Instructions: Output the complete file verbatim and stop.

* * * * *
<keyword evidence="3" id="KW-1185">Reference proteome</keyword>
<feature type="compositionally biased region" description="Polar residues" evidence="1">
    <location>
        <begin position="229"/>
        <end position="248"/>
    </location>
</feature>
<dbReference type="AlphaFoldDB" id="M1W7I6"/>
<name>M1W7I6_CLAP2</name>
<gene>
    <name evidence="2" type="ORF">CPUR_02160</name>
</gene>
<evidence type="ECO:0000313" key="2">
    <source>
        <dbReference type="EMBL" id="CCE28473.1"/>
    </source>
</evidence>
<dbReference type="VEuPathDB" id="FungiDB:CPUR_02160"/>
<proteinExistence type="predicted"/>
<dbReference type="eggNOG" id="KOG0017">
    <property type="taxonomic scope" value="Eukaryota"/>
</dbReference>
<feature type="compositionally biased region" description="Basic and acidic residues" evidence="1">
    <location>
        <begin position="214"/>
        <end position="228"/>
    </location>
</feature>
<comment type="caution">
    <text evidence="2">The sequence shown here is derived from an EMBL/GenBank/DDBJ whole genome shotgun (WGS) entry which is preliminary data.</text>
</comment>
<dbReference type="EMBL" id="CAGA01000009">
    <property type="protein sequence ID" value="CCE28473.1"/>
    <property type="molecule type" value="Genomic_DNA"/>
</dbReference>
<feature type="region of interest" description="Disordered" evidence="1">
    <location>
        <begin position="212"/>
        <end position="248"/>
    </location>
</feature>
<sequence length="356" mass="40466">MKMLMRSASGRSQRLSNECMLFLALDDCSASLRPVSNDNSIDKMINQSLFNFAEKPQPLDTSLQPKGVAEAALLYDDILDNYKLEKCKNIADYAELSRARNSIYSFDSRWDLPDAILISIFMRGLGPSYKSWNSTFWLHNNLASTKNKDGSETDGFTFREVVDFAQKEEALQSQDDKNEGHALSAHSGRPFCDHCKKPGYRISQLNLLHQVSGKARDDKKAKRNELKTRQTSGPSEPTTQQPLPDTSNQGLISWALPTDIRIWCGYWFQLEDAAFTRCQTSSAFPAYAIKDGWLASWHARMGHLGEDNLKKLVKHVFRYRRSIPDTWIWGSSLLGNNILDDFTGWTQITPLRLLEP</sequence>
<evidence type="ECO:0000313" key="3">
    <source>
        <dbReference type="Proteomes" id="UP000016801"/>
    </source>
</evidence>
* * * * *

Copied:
<keyword evidence="3" id="KW-1185">Reference proteome</keyword>
<feature type="compositionally biased region" description="Polar residues" evidence="1">
    <location>
        <begin position="229"/>
        <end position="248"/>
    </location>
</feature>
<dbReference type="AlphaFoldDB" id="M1W7I6"/>
<name>M1W7I6_CLAP2</name>
<gene>
    <name evidence="2" type="ORF">CPUR_02160</name>
</gene>
<evidence type="ECO:0000313" key="2">
    <source>
        <dbReference type="EMBL" id="CCE28473.1"/>
    </source>
</evidence>
<dbReference type="VEuPathDB" id="FungiDB:CPUR_02160"/>
<proteinExistence type="predicted"/>
<dbReference type="eggNOG" id="KOG0017">
    <property type="taxonomic scope" value="Eukaryota"/>
</dbReference>
<feature type="compositionally biased region" description="Basic and acidic residues" evidence="1">
    <location>
        <begin position="214"/>
        <end position="228"/>
    </location>
</feature>
<comment type="caution">
    <text evidence="2">The sequence shown here is derived from an EMBL/GenBank/DDBJ whole genome shotgun (WGS) entry which is preliminary data.</text>
</comment>
<dbReference type="EMBL" id="CAGA01000009">
    <property type="protein sequence ID" value="CCE28473.1"/>
    <property type="molecule type" value="Genomic_DNA"/>
</dbReference>
<feature type="region of interest" description="Disordered" evidence="1">
    <location>
        <begin position="212"/>
        <end position="248"/>
    </location>
</feature>
<sequence length="356" mass="40466">MKMLMRSASGRSQRLSNECMLFLALDDCSASLRPVSNDNSIDKMINQSLFNFAEKPQPLDTSLQPKGVAEAALLYDDILDNYKLEKCKNIADYAELSRARNSIYSFDSRWDLPDAILISIFMRGLGPSYKSWNSTFWLHNNLASTKNKDGSETDGFTFREVVDFAQKEEALQSQDDKNEGHALSAHSGRPFCDHCKKPGYRISQLNLLHQVSGKARDDKKAKRNELKTRQTSGPSEPTTQQPLPDTSNQGLISWALPTDIRIWCGYWFQLEDAAFTRCQTSSAFPAYAIKDGWLASWHARMGHLGEDNLKKLVKHVFRYRRSIPDTWIWGSSLLGNNILDDFTGWTQITPLRLLEP</sequence>
<evidence type="ECO:0000313" key="3">
    <source>
        <dbReference type="Proteomes" id="UP000016801"/>
    </source>
</evidence>